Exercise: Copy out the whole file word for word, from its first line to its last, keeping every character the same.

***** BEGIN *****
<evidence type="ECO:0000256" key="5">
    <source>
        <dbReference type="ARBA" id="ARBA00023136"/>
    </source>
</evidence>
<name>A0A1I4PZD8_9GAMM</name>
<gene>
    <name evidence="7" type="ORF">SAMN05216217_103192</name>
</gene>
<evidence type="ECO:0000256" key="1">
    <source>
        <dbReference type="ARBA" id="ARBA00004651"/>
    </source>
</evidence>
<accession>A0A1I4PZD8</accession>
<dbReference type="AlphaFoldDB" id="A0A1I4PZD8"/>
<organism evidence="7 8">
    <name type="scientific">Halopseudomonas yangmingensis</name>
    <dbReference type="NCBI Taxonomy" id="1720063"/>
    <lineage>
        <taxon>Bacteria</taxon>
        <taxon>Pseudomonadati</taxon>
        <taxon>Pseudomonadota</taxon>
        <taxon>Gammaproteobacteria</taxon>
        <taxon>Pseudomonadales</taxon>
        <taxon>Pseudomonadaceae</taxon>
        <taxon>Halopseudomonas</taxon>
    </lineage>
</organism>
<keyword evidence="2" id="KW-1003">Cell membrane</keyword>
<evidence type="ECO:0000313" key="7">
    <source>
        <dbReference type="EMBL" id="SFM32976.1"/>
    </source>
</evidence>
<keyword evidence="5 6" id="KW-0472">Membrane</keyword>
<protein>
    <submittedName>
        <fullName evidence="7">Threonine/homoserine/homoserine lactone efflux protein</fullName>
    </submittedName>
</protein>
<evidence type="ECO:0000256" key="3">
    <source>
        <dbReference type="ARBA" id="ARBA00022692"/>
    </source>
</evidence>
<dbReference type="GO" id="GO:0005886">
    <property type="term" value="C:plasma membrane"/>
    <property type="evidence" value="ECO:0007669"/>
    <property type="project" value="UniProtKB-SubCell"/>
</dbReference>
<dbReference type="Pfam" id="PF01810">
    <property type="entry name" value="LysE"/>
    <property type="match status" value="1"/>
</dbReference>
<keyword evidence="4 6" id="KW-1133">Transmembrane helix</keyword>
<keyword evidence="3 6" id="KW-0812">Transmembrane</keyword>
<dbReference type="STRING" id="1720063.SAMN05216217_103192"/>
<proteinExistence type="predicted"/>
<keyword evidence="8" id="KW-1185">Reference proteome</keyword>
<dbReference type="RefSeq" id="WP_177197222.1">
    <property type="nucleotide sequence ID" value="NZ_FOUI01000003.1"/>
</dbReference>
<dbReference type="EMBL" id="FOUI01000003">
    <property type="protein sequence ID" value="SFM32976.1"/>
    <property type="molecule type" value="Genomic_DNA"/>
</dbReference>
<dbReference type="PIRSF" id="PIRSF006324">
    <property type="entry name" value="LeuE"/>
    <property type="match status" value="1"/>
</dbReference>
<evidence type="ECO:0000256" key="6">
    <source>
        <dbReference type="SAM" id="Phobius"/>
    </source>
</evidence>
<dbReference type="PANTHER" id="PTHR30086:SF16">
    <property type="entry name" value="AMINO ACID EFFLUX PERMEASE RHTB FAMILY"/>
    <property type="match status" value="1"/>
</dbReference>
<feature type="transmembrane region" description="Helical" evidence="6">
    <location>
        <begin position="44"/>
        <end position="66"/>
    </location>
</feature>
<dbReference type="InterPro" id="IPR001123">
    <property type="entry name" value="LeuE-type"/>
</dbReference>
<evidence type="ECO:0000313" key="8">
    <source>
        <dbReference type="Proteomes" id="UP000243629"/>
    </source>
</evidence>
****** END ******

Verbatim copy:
<evidence type="ECO:0000256" key="5">
    <source>
        <dbReference type="ARBA" id="ARBA00023136"/>
    </source>
</evidence>
<name>A0A1I4PZD8_9GAMM</name>
<gene>
    <name evidence="7" type="ORF">SAMN05216217_103192</name>
</gene>
<evidence type="ECO:0000256" key="1">
    <source>
        <dbReference type="ARBA" id="ARBA00004651"/>
    </source>
</evidence>
<accession>A0A1I4PZD8</accession>
<dbReference type="AlphaFoldDB" id="A0A1I4PZD8"/>
<organism evidence="7 8">
    <name type="scientific">Halopseudomonas yangmingensis</name>
    <dbReference type="NCBI Taxonomy" id="1720063"/>
    <lineage>
        <taxon>Bacteria</taxon>
        <taxon>Pseudomonadati</taxon>
        <taxon>Pseudomonadota</taxon>
        <taxon>Gammaproteobacteria</taxon>
        <taxon>Pseudomonadales</taxon>
        <taxon>Pseudomonadaceae</taxon>
        <taxon>Halopseudomonas</taxon>
    </lineage>
</organism>
<keyword evidence="2" id="KW-1003">Cell membrane</keyword>
<evidence type="ECO:0000313" key="7">
    <source>
        <dbReference type="EMBL" id="SFM32976.1"/>
    </source>
</evidence>
<keyword evidence="5 6" id="KW-0472">Membrane</keyword>
<protein>
    <submittedName>
        <fullName evidence="7">Threonine/homoserine/homoserine lactone efflux protein</fullName>
    </submittedName>
</protein>
<evidence type="ECO:0000256" key="3">
    <source>
        <dbReference type="ARBA" id="ARBA00022692"/>
    </source>
</evidence>
<dbReference type="GO" id="GO:0005886">
    <property type="term" value="C:plasma membrane"/>
    <property type="evidence" value="ECO:0007669"/>
    <property type="project" value="UniProtKB-SubCell"/>
</dbReference>
<dbReference type="Pfam" id="PF01810">
    <property type="entry name" value="LysE"/>
    <property type="match status" value="1"/>
</dbReference>
<keyword evidence="4 6" id="KW-1133">Transmembrane helix</keyword>
<keyword evidence="3 6" id="KW-0812">Transmembrane</keyword>
<dbReference type="STRING" id="1720063.SAMN05216217_103192"/>
<proteinExistence type="predicted"/>
<keyword evidence="8" id="KW-1185">Reference proteome</keyword>
<dbReference type="RefSeq" id="WP_177197222.1">
    <property type="nucleotide sequence ID" value="NZ_FOUI01000003.1"/>
</dbReference>
<dbReference type="EMBL" id="FOUI01000003">
    <property type="protein sequence ID" value="SFM32976.1"/>
    <property type="molecule type" value="Genomic_DNA"/>
</dbReference>
<dbReference type="PIRSF" id="PIRSF006324">
    <property type="entry name" value="LeuE"/>
    <property type="match status" value="1"/>
</dbReference>
<evidence type="ECO:0000256" key="6">
    <source>
        <dbReference type="SAM" id="Phobius"/>
    </source>
</evidence>
<dbReference type="PANTHER" id="PTHR30086:SF16">
    <property type="entry name" value="AMINO ACID EFFLUX PERMEASE RHTB FAMILY"/>
    <property type="match status" value="1"/>
</dbReference>
<feature type="transmembrane region" description="Helical" evidence="6">
    <location>
        <begin position="44"/>
        <end position="66"/>
    </location>
</feature>
<dbReference type="InterPro" id="IPR001123">
    <property type="entry name" value="LeuE-type"/>
</dbReference>
<evidence type="ECO:0000313" key="8">
    <source>
        <dbReference type="Proteomes" id="UP000243629"/>
    </source>
</evidence>